The brothers then launched a surprise attack on Donwun in 1369. Their attack was opportunistic, and came a few days after the death of Chief Minister Pun-So, U's righthand man. During the mourning period, E Bya Bon and 700 warriors, disguised as mourners, managed to get inside Donwun, and seized U's palace. The king fled to Pegu (Bago), about 120 km northwest of Donwun, across the Bay of Martaban, and relocated his capital there. (Although the move to Pegu was made under duress, the move proved permanent. By then, Pegu was the more natural location to be the capital due to its strategic location—between the other two provinces—and its "agricultural and demographic potential". The traditional home of the dynasty, Martaban, on the other hand, was located on the upper Tenasserim coast, and too close to the Tai kingdoms to the east.)
The brothers' advantage was fleeting. They tried but neither Byattaba nor Laukpya could make any headway into Pegu throughout 1370–1371. Meanwhile, U secured his rear by successfully negotiating a peace treaty with King Swa Saw Ke of Ava that demarcated the border between the two kingdoms. Soon after the treaty with Ava, U launched a counterattack, which was partially successful. His forces retook Donwun but could not advance farther south. The two sides were now back on their pre-1369 borders.
Viceroy (c. 1371/72–1384)
According to the Razadarit Ayedawbon, it was the king that first sued for peace with the rebel brothers. Despite his success in retaking Donwun, he was still concerned about a potential interference by Lan Na. (The marriage alliance between the two states was at a breaking point. His daughter Tala Mi Thiri was never happy at Chiang Mai, and had been asking her father to bring her back for several years.) The brothers too were interested in an agreement that would preserve their status. The two sides then agreed to a treaty that called for U to recognize the brothers as the rightful viceroys of Martaban and Bassein (Irrawaddy delta) provinces, and to pay them 10 viss (16.33 kg) of gold and ten elephants in exchange for the brothers' recognition of U as their sovereign as well as brokering of an agreement with Lan Na to maintain peace.[note 5] As the Razadarit Ayedawbon recounts, U realized the absurdity of the overlord paying tribute to the vassals but he ultimately decided to swallow his pride, and agreed to the terms. On the other hand, Byattaba and Laukpya realized that they needed Lan Na's support in order to neutralize Pegu's stronger position. The brothers sent 15 viss (24.49 kg) of gold in total to retain Chiang Mai's support. The king of Lan Na sent back Tala Mi Thiri to Pegu.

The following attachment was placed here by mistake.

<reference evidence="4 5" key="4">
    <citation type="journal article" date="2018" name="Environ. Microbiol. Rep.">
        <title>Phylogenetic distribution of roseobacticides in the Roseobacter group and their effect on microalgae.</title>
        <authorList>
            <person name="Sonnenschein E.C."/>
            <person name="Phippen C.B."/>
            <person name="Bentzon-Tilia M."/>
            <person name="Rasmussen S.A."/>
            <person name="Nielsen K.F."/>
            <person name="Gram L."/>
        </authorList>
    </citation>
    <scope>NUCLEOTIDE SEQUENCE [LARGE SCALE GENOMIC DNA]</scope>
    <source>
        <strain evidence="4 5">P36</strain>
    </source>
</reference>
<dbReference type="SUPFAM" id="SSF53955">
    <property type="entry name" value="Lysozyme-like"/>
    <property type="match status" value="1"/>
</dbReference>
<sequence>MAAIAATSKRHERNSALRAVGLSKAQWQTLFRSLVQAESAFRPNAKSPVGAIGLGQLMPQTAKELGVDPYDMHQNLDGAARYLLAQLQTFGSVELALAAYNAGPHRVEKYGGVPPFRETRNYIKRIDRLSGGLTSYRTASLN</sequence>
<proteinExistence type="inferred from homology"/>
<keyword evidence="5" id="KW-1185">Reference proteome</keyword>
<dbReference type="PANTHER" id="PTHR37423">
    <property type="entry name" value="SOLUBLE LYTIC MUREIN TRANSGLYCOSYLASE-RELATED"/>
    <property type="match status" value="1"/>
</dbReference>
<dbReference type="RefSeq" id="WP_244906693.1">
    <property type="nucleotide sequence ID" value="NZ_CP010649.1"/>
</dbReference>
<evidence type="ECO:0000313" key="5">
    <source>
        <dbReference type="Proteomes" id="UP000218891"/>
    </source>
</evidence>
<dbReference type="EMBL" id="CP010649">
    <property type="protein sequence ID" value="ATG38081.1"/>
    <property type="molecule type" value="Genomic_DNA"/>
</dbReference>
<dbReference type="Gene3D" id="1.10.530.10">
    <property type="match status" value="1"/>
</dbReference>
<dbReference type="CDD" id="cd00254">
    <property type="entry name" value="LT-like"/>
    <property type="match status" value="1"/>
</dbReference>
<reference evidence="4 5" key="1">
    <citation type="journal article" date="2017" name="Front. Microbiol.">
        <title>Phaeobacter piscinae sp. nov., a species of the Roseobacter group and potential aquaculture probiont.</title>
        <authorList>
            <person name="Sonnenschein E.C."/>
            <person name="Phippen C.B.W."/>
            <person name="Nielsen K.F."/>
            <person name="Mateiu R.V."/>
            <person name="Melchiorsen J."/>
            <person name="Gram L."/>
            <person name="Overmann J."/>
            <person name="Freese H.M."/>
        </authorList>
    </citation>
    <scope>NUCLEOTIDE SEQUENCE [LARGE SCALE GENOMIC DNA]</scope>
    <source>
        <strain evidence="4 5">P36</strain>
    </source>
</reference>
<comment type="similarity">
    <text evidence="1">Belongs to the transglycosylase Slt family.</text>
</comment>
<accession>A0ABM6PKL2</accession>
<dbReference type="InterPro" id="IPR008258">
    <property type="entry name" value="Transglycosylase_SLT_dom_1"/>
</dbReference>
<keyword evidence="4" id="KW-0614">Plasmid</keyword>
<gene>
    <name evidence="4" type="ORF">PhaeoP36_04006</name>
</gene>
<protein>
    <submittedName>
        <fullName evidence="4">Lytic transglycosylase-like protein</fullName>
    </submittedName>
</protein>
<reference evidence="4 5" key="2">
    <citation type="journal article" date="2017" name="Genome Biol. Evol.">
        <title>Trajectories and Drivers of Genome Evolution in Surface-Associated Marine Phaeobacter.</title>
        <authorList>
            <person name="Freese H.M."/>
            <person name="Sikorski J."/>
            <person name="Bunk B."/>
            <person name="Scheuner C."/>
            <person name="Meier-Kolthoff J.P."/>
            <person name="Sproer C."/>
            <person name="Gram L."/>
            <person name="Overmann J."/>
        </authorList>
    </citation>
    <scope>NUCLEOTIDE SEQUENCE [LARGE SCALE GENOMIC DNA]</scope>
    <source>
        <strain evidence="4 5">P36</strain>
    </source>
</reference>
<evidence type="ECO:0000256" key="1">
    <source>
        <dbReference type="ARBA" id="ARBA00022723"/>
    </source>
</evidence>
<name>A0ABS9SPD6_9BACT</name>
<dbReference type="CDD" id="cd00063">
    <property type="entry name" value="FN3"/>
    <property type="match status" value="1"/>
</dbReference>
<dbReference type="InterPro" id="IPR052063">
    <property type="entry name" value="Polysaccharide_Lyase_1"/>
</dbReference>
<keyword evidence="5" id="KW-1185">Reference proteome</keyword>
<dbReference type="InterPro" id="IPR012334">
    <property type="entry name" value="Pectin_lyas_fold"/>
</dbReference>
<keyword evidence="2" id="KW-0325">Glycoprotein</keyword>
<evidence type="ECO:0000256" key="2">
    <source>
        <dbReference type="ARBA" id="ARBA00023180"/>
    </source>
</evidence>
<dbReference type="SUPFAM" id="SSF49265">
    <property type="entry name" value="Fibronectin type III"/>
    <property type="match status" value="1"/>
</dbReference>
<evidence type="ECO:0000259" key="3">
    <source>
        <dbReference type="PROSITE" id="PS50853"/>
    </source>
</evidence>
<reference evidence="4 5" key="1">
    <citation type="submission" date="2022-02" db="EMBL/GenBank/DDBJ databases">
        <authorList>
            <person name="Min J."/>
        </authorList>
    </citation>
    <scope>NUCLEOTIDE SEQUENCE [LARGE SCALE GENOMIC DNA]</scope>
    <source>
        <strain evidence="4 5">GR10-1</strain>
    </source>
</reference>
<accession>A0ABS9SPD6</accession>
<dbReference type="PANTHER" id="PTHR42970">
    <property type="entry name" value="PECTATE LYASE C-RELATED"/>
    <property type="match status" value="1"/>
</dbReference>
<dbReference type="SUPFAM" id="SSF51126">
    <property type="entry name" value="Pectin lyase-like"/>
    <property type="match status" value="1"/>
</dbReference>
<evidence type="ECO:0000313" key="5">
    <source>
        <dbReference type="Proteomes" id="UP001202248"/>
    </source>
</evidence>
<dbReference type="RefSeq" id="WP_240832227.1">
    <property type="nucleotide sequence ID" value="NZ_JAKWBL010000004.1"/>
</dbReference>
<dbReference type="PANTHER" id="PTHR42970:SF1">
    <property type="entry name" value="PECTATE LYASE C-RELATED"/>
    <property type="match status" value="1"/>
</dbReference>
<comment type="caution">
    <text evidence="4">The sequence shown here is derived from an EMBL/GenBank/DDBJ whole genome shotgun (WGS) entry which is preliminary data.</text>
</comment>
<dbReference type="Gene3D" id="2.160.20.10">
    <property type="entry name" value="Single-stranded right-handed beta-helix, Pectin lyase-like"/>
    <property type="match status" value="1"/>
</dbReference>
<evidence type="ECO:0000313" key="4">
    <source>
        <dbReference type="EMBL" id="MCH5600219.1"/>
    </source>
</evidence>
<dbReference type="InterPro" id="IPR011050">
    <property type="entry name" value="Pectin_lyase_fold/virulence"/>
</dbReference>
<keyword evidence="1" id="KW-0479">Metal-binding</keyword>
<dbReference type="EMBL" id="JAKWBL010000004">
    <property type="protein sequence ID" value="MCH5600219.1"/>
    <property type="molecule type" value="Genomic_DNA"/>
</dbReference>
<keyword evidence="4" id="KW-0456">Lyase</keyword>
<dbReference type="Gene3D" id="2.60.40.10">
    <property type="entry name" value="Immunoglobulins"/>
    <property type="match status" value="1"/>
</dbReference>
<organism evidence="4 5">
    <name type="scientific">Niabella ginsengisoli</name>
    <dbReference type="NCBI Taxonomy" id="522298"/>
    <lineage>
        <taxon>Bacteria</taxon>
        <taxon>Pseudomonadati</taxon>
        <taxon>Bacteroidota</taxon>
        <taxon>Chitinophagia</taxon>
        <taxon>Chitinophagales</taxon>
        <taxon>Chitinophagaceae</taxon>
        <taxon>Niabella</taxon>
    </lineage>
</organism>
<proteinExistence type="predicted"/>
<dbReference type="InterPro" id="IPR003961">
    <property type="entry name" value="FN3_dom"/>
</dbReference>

The treaty held until Binnya U's death in 1384. Though officially viceroys, Byattaba and Laukpya ruled their territories like sovereigns. For their part, they did not get involved in the affairs of Pegu even when the king gradually withdrew from governing due to his long illness. When U's 15-year-old son Binnya Nwe raised a rebellion in 1383, neither viceroy interfered. When princess-regent Maha Dewi asked them to contribute troops to put down the rebellion, each sent a regiment to ensure that the fighting would not spill over to their territories. But neither joined the actual fighting.
Back in rebellion (1384–1388)
Independent but neutral